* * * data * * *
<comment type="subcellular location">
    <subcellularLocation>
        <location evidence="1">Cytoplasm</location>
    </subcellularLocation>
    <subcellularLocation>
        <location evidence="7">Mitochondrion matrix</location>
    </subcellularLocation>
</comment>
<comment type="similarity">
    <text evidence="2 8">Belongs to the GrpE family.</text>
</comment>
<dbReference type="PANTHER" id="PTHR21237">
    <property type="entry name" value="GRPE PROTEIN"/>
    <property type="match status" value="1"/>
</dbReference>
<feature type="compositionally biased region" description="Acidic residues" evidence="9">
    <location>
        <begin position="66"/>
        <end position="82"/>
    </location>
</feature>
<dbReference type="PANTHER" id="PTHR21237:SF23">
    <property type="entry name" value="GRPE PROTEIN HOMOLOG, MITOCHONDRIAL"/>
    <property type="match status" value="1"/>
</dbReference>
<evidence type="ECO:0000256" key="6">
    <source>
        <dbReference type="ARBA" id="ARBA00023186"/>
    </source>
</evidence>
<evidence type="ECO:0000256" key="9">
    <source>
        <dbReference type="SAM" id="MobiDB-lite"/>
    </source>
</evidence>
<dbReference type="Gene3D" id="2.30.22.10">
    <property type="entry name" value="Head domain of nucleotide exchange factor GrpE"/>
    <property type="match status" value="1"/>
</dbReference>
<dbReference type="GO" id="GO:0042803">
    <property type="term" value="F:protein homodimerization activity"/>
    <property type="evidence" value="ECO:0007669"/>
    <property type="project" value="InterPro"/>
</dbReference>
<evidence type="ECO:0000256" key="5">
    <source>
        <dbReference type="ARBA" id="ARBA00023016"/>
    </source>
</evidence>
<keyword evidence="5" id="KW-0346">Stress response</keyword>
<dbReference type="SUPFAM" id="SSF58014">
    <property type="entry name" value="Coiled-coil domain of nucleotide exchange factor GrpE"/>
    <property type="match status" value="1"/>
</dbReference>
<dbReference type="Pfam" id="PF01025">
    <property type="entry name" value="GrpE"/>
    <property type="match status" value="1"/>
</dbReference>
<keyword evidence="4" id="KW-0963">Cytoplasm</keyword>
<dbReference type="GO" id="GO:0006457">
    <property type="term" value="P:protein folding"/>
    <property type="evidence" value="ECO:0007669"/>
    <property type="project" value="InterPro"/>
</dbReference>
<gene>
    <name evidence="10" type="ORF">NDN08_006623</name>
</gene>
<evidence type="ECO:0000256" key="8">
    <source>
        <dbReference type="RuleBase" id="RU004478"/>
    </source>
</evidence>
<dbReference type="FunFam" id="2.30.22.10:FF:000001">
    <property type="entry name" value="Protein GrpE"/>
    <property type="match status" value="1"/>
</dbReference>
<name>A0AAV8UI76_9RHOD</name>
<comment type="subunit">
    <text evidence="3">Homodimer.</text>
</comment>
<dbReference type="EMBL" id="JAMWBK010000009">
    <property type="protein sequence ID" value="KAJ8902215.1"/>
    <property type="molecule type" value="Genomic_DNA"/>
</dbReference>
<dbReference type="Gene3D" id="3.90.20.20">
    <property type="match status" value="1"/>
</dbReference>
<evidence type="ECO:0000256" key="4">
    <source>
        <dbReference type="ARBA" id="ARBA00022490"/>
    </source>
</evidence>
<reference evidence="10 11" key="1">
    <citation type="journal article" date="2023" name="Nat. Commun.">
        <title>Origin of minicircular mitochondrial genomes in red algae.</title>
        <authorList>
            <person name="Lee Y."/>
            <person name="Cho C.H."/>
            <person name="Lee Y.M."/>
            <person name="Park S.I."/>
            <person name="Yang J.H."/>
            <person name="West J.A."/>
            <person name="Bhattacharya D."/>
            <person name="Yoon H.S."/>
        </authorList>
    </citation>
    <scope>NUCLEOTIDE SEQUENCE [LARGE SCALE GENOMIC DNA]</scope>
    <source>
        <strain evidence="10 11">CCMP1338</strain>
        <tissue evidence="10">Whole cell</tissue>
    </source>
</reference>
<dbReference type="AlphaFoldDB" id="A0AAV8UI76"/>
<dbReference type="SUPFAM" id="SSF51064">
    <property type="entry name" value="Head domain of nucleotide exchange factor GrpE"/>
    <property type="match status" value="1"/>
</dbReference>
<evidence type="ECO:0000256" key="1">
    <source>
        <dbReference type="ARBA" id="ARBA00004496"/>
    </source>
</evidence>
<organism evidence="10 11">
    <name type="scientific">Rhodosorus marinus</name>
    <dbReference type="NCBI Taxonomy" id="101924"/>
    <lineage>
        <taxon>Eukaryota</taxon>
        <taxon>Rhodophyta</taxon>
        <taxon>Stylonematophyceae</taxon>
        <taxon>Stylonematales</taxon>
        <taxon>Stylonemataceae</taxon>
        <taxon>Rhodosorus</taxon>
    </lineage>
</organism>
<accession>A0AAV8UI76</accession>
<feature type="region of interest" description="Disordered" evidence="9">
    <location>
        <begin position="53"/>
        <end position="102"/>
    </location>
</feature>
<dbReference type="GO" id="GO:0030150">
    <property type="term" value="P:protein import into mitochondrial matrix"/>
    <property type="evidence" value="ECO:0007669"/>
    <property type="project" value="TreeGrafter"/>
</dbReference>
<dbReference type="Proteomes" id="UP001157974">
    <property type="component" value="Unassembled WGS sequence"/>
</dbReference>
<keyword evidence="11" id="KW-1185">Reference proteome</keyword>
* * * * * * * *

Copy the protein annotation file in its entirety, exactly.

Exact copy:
<comment type="subcellular location">
    <subcellularLocation>
        <location evidence="1">Cytoplasm</location>
    </subcellularLocation>
    <subcellularLocation>
        <location evidence="7">Mitochondrion matrix</location>
    </subcellularLocation>
</comment>
<comment type="similarity">
    <text evidence="2 8">Belongs to the GrpE family.</text>
</comment>
<dbReference type="PANTHER" id="PTHR21237">
    <property type="entry name" value="GRPE PROTEIN"/>
    <property type="match status" value="1"/>
</dbReference>
<feature type="compositionally biased region" description="Acidic residues" evidence="9">
    <location>
        <begin position="66"/>
        <end position="82"/>
    </location>
</feature>
<dbReference type="PANTHER" id="PTHR21237:SF23">
    <property type="entry name" value="GRPE PROTEIN HOMOLOG, MITOCHONDRIAL"/>
    <property type="match status" value="1"/>
</dbReference>
<evidence type="ECO:0000256" key="6">
    <source>
        <dbReference type="ARBA" id="ARBA00023186"/>
    </source>
</evidence>
<evidence type="ECO:0000256" key="9">
    <source>
        <dbReference type="SAM" id="MobiDB-lite"/>
    </source>
</evidence>
<dbReference type="Gene3D" id="2.30.22.10">
    <property type="entry name" value="Head domain of nucleotide exchange factor GrpE"/>
    <property type="match status" value="1"/>
</dbReference>
<dbReference type="GO" id="GO:0042803">
    <property type="term" value="F:protein homodimerization activity"/>
    <property type="evidence" value="ECO:0007669"/>
    <property type="project" value="InterPro"/>
</dbReference>
<evidence type="ECO:0000256" key="5">
    <source>
        <dbReference type="ARBA" id="ARBA00023016"/>
    </source>
</evidence>
<keyword evidence="5" id="KW-0346">Stress response</keyword>
<dbReference type="SUPFAM" id="SSF58014">
    <property type="entry name" value="Coiled-coil domain of nucleotide exchange factor GrpE"/>
    <property type="match status" value="1"/>
</dbReference>
<dbReference type="Pfam" id="PF01025">
    <property type="entry name" value="GrpE"/>
    <property type="match status" value="1"/>
</dbReference>
<keyword evidence="4" id="KW-0963">Cytoplasm</keyword>
<dbReference type="GO" id="GO:0006457">
    <property type="term" value="P:protein folding"/>
    <property type="evidence" value="ECO:0007669"/>
    <property type="project" value="InterPro"/>
</dbReference>
<gene>
    <name evidence="10" type="ORF">NDN08_006623</name>
</gene>
<evidence type="ECO:0000256" key="8">
    <source>
        <dbReference type="RuleBase" id="RU004478"/>
    </source>
</evidence>
<dbReference type="FunFam" id="2.30.22.10:FF:000001">
    <property type="entry name" value="Protein GrpE"/>
    <property type="match status" value="1"/>
</dbReference>
<name>A0AAV8UI76_9RHOD</name>
<comment type="subunit">
    <text evidence="3">Homodimer.</text>
</comment>
<dbReference type="EMBL" id="JAMWBK010000009">
    <property type="protein sequence ID" value="KAJ8902215.1"/>
    <property type="molecule type" value="Genomic_DNA"/>
</dbReference>
<dbReference type="Gene3D" id="3.90.20.20">
    <property type="match status" value="1"/>
</dbReference>
<evidence type="ECO:0000256" key="4">
    <source>
        <dbReference type="ARBA" id="ARBA00022490"/>
    </source>
</evidence>
<reference evidence="10 11" key="1">
    <citation type="journal article" date="2023" name="Nat. Commun.">
        <title>Origin of minicircular mitochondrial genomes in red algae.</title>
        <authorList>
            <person name="Lee Y."/>
            <person name="Cho C.H."/>
            <person name="Lee Y.M."/>
            <person name="Park S.I."/>
            <person name="Yang J.H."/>
            <person name="West J.A."/>
            <person name="Bhattacharya D."/>
            <person name="Yoon H.S."/>
        </authorList>
    </citation>
    <scope>NUCLEOTIDE SEQUENCE [LARGE SCALE GENOMIC DNA]</scope>
    <source>
        <strain evidence="10 11">CCMP1338</strain>
        <tissue evidence="10">Whole cell</tissue>
    </source>
</reference>
<dbReference type="AlphaFoldDB" id="A0AAV8UI76"/>
<dbReference type="SUPFAM" id="SSF51064">
    <property type="entry name" value="Head domain of nucleotide exchange factor GrpE"/>
    <property type="match status" value="1"/>
</dbReference>
<evidence type="ECO:0000256" key="1">
    <source>
        <dbReference type="ARBA" id="ARBA00004496"/>
    </source>
</evidence>
<organism evidence="10 11">
    <name type="scientific">Rhodosorus marinus</name>
    <dbReference type="NCBI Taxonomy" id="101924"/>
    <lineage>
        <taxon>Eukaryota</taxon>
        <taxon>Rhodophyta</taxon>
        <taxon>Stylonematophyceae</taxon>
        <taxon>Stylonematales</taxon>
        <taxon>Stylonemataceae</taxon>
        <taxon>Rhodosorus</taxon>
    </lineage>
</organism>
<accession>A0AAV8UI76</accession>
<feature type="region of interest" description="Disordered" evidence="9">
    <location>
        <begin position="53"/>
        <end position="102"/>
    </location>
</feature>
<dbReference type="GO" id="GO:0030150">
    <property type="term" value="P:protein import into mitochondrial matrix"/>
    <property type="evidence" value="ECO:0007669"/>
    <property type="project" value="TreeGrafter"/>
</dbReference>
<dbReference type="Proteomes" id="UP001157974">
    <property type="component" value="Unassembled WGS sequence"/>
</dbReference>
<keyword evidence="11" id="KW-1185">Reference proteome</keyword>